effects to regions which may not have comparable forest protection requirements.”
I don’t have access to the full article. Or is it a commentary?
“Loggers here are clear-cutting a wetland forest with decades-old trees.”
How many decades?
Where are the logs going? Direct to the chip mill and onto ships bound for Europe? Or are the sawlogs going to a mill and the smaller material to the chip mill?
Hello: I don’t have a WSJ subscription either. However, I found the entire article by doing a simple google search on the title, “Europe’s Green-Fuel Search Turns to America’s Forests.”
Sharon, have you never heard of the timber industry’s “Shifting the burden” argument?
Ya…Germany has about the same “forested acreage” as Montana…and logs 8 billion board feet of timber…while Montana logs .35 bill. (thats’ “point” 35).
Hello Derek, Care to tell us how many Wilderness or roadless areas there are in these German forests? Also, what’s the overall ecological health of forests in Germany? Seems like the “Black Forest” is in pretty rough shape from many different human impacts. Also do German forests still contain most of the native plant, animal and fish species that were found there historically? Is there ample opportunities for the German people to hunt and fish in their forests, like we have here in Montana and America?
Also, if we’re going to make an apples-to-apples comparison, let’s look at some basic logging economics here. Seems like 82 million people live within Germany, while Montana’s population just passed 1 million last year. Could it be that Germany has dramatically more consumers (of things such as lumber, paper, etc) within relatively short hauling/trucking/rail distance, compared with Montana? Do you think if a cities the size of Berlin, Hamburg, Munich, Frankfurt, etc were to spring up in Montana over the next decade that Montana would see an increase in logging levels? Or do little things like that not matter in your comparison?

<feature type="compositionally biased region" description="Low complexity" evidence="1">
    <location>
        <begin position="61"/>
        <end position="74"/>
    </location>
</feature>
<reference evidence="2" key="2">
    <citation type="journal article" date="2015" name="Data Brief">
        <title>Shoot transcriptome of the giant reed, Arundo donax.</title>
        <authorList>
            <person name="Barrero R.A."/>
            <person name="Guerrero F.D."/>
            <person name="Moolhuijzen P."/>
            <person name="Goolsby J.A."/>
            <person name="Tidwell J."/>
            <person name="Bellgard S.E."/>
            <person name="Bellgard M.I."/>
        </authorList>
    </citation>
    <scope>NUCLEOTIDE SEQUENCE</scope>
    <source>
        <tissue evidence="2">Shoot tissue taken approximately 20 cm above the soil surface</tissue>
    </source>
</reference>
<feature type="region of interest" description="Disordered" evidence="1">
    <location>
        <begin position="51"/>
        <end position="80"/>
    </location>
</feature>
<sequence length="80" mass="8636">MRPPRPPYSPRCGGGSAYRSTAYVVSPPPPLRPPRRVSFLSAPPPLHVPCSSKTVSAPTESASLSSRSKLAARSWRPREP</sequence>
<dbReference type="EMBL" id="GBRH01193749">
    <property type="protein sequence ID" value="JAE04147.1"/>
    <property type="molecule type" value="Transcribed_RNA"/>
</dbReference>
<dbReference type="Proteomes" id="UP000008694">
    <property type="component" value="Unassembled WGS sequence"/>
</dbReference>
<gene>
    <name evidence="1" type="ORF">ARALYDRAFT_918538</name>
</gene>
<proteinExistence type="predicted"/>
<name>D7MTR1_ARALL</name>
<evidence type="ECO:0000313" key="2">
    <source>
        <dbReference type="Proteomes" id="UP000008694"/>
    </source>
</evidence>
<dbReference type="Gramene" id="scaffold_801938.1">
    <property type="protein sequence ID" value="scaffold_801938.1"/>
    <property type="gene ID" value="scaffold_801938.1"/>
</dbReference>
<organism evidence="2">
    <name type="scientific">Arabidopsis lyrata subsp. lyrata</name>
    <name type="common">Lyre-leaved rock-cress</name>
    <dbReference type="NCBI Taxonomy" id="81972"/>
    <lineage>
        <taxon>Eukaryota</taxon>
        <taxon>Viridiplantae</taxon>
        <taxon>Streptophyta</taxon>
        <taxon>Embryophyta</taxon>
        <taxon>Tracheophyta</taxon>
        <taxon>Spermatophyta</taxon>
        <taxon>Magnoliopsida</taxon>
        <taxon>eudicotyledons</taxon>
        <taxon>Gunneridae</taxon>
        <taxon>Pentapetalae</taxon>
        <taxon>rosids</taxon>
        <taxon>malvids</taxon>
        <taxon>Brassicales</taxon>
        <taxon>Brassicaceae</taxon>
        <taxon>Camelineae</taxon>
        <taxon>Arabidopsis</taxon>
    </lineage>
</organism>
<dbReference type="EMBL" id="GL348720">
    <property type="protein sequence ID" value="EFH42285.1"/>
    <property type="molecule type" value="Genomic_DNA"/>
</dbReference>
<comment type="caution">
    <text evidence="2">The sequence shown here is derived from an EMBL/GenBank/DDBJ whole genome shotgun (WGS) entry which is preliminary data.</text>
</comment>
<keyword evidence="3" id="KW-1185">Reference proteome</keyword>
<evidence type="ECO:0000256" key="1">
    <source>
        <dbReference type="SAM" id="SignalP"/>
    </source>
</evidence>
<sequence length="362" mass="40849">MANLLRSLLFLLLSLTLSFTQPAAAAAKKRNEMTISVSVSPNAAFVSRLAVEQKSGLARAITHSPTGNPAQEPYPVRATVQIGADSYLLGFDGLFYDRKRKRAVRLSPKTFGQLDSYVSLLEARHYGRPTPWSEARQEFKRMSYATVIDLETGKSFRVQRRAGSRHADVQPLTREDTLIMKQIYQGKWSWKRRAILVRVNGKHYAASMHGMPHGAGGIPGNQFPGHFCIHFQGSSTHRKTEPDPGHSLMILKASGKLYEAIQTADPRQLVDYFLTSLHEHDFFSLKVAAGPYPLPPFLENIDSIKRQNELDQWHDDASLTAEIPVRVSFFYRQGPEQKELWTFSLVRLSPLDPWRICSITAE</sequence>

I personally find it disgusting that foolish (and stupid?) politicians of any country would write laws that encourage any type of tree cutting solely for burning for energy. There is something really wrong and weird that wood or coal can be shipped thousands of miles across the seas to burn! And for a profit…for someone.
Burning slash or bark or tree trimmings locally for heat or energy production is one thing. But this report is scary and disturbing.
There are vast forests on private lands, planted on former farm sites, including cotton. Landowners planted pines in anticipation of a robust pulp market. When that didn’t materialize. they were advised to thin their stands in anticipation of a robust sawlog market. Some of them thinned, and some of them didn’t. I tend to think there is a big glut in pulpwood, and people are selling their sawlogs locally, while exporting the rest.
I saw private clearcutting, in the South. Since it rains in the summer time, clearcut logging often looks pretty bad. Sometimes, after a clearcut, you can see all the junk and garbage, formerly hidden by the forest. The clay soils become “greasy” after a rainshower, causing some problems. Water pools up very quickly.
What should we do with overstocked plantations, Ed?